As to his sales in 2000, Fernandes testified that he had three sales, all of which were consulting sales. Under the 2000 Plan, commissions for consulting sales without a license fee were to be paid over the term of the consulting project “beginning within 60 days of contract signing.” Talus paid him $9,996.30 in commissions for those sales, and Fernandes claimed an additional $5,158.70. A spreadsheet that lists the three sales, however, shows that Talus fully paid him all commissions earned through May 10.
After a hearing on cross-motions for summary judgment, the trial court found that Fernandes had not met the necessary preconditions for payment of additional commissions under either of the two plans. The trial court decided:
[t]he Court finds that under the unambiguous terms of the two commission plans at issue, Plaintiff was entitled to only those commissions which were both earned and payable up to and including his date of termination, May 10, 2000. The Court further finds that none of the commissions Plaintiff is seeking were payable as of the date of his resignation because the cash payment date for such commissions had not occurred.
1. Fernandes asserts that the trial court failed to apply or to properly apply the rules of contract construction to the 1999 Plan and to the 2000 Plan. He argues that the trial court erred in construing “earned and payable” as imposing two separate conditions precedent to his entitlement to commissions.
“Contract construction involves a three-step process. The court must first determine whether the contract is ambiguous; if it is, the applicable rules of construction must be applied. Only if an ambiguity remains after applying the rules of construction does a jury resolve the ambiguity.” Dooley v. Dun &c. Software Svcs.1 But, “[w]here the language of a contract is plain and unambiguous, no construction is required or permissible and the terms of the contract must be given an interpretation of ordinary significance.” MAG Mut. Ins. Co. v. Gatewood.2
We concur with the trial court's finding of no ambiguity. Although Fernandes claims that “earned” and “payable” are not two distinct terms, his own evidence shows otherwise. Exhibit 2 attached to Fernandes's complaint shows that, while commissions were “earned” when a sale was booked, they were not payable, if at all, until the time for payment occurred. On some projects, the commission was “[t]o be paid 30 days after Talus receives payment,” whereas for others, the commission was to be paid each month on a continuing monthly basis. Yet, by Fernandes's strained interpretation, all sales commissions were payable when earned and were earned when booked. By this construction, Fernandes would have been entitled to a commission at the time that he booked a sale. But, this interpretation not only contravenes how Fernandes was actually paid each month but also contradicts the explicit terms and provisions of the two compensation plans. Neither the trial court nor this Court is at liberty to rewrite or revise a contract under the guise of construing it. Sayles v. Brown.3 No error has been shown.
2. Fernandes contends that the trial court erred by overlooking the fact that his commissions were the result of two distinct compensation plans, not just the 2000 Plan. On the contrary, the order plainly refers to “two commission plans.” Moreover, both plans contain the same dispositive terms that made Talus responsible “only [for] that portion” of compensation that was “earned and payable” within the terms of the respective plans, “up to and including the employee's termination date.” The trial court properly found the meaning of “earned” to be distinct from that of “payable” since the latter term plainly meant when the company became obligated to pay the commission according to type of the sale involved and other variables. See Gatewood, supra. We discern no error.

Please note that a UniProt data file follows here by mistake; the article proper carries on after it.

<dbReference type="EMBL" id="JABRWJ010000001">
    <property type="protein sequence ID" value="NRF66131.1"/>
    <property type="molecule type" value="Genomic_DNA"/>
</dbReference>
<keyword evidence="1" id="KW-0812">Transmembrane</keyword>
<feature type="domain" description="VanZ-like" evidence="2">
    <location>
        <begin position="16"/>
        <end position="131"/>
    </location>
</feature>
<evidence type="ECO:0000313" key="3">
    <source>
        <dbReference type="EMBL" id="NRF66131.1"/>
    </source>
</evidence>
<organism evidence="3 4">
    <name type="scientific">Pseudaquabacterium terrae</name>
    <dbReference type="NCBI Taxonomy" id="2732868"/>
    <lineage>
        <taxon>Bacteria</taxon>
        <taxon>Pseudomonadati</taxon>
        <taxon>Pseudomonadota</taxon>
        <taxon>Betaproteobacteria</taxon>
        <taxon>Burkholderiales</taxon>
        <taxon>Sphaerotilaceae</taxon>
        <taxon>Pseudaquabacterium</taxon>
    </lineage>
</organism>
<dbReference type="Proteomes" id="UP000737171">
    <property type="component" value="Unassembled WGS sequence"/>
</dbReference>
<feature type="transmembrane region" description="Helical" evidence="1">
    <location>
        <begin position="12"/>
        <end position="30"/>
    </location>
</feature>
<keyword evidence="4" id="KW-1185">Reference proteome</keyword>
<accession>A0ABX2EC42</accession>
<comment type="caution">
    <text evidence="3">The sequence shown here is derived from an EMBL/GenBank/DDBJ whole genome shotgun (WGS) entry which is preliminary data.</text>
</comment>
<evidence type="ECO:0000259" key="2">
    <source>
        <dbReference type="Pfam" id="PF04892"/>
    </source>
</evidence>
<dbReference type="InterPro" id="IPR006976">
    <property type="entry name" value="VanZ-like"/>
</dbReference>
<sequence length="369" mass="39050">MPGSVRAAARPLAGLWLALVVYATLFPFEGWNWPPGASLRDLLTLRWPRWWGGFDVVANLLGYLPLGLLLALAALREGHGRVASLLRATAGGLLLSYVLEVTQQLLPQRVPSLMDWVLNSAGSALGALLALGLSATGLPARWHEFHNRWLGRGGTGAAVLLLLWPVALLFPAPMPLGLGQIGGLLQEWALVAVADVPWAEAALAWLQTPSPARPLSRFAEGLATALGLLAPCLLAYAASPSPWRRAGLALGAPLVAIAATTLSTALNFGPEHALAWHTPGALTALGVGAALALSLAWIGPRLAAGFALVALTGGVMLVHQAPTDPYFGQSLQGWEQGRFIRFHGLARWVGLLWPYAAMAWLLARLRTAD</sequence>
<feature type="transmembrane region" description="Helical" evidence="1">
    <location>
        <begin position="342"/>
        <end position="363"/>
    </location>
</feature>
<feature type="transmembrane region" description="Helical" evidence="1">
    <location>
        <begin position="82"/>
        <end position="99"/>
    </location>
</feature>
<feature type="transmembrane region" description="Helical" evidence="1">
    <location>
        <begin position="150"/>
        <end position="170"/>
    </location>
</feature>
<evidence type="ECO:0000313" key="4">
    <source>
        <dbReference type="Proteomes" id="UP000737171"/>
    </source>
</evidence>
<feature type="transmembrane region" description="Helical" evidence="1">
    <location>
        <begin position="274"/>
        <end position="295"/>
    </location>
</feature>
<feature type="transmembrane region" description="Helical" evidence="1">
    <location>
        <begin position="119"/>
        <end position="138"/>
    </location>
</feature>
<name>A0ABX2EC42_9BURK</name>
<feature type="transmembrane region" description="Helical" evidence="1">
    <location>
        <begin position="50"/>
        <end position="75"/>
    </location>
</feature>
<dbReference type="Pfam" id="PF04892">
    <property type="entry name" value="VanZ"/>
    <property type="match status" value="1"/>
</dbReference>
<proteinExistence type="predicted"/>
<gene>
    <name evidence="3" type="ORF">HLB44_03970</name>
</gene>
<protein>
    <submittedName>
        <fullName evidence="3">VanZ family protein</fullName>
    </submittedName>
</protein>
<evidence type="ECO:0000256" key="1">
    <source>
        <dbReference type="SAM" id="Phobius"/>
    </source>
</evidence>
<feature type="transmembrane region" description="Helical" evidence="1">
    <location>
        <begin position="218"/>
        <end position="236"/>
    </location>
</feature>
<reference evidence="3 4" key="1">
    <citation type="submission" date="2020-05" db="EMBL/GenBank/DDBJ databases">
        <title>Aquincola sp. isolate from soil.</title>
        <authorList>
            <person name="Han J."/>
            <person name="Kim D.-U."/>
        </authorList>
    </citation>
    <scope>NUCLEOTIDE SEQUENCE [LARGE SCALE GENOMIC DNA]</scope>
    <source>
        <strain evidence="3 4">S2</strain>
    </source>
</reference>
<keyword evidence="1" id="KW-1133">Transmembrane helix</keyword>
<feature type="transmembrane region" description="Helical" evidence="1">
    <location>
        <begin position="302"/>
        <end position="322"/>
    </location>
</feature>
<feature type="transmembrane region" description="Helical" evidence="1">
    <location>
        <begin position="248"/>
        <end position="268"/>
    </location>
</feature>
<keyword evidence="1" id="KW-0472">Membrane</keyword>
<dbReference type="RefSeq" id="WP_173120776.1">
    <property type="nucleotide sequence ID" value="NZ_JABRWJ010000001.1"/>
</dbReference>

3. Fernandes contends that the trial court erred by treating the termination provisions in the plans as imposing conditions precedent on his right to commissions, when, in fact, the terms imposed created an attempted forfeiture clause which must fail as a matter of law. We do not agree.
Although forfeitures are disfavored in the law, they are not unlawful and, depending upon the contractual terms, may be enforced. See Russell v. KDA, Inc.4 “[W]here a contract in unmistakable terms provides for a forfeiture and is otherwise free from legal infirmity, neither a court of law nor a court of equity will relieve against the forfeiture.” Equitable Loan &c. Co. v. Waring.5 Here, as in Russell, supra, there is no ambiguity. The language authorizing the payment of commissions “earned and payable” only through the last day of employment is clear and unmistakable. See A.L. Williams & Assoc. v. Faircloth.6 Thus, the express terms of the contracts preclude the claims for additional commissions beyond May 10, past his last day of employment. Compare Burritt v. Media Marketing Svcs.7 (employer's breach of notice provision prevented employer from enforcing forfeiture provision).
Fernandes's reliance upon Rodriguez v. Miranda8 is misplaced. In Rodriguez, an employment agreement entitled Miranda to a year-end bonus of 40 percent of the clinic's gross income in excess of $525,000 for the calendar year. But, the clinic terminated Miranda's employment in mid-year. The agreement, however, did not address the question of his year-end bonus in the event that his employment ceased during the calendar year. This Court resolved the ambiguity as to the possible forfeiture of his bonus against the contract drafter and found Miranda was entitled to prorated compensation for the months that he had labored at the clinic. Id. at 783(2), 507 S.E.2d 789. But here, there is no ambiguity in the plans. So Rodriguez neither authorizes nor requires a different result but is merely consistent with the law on forfeiture that requires an ambiguous provision be construed against its drafter. See McKissick v. Roth Communications of Savannah.9
1. Dooley v. Dun &c. Software Svcs., 225 Ga.App. 63, 64(1), 483 S.E.2d 308 (1997).
2. MAG Mut. Ins. Co. v. Gatewood, 186 Ga.App. 169, 172-173(1), 367 S.E.2d 63 (1988).
3. Sayles v. Brown, 178 Ga.App. 755, 758(1), 344 S.E.2d 539 (1986).
4. Russell v. KDA, Inc., 206 Ga.App. 397, 399(2), 425 S.E.2d 406 (1992).
5. Equitable Loan &c. Co. v. Waring, 117 Ga. 599(8), 44 S.E. 320 (1903).
6. A.L. Williams & Assoc. v. Faircloth, 259 Ga. 767, 768(1)(b), 386 S.E.2d 151 (1989).
7. Burritt v. Media Marketing Svcs., 204 Ga.App. 848, 849, 420 S.E.2d 792 (1992).
8. Rodriguez v. Miranda, 234 Ga.App. 779, 507 S.E.2d 789 (1998).
9. McKissick v. Roth Communications of Savannah, 203 Ga.App. 747, 749(1), 417 S.E.2d 696 (1992).
BLACKBURN, Presiding Judge.
ELLINGTON and PHIPPS, JJ., concur.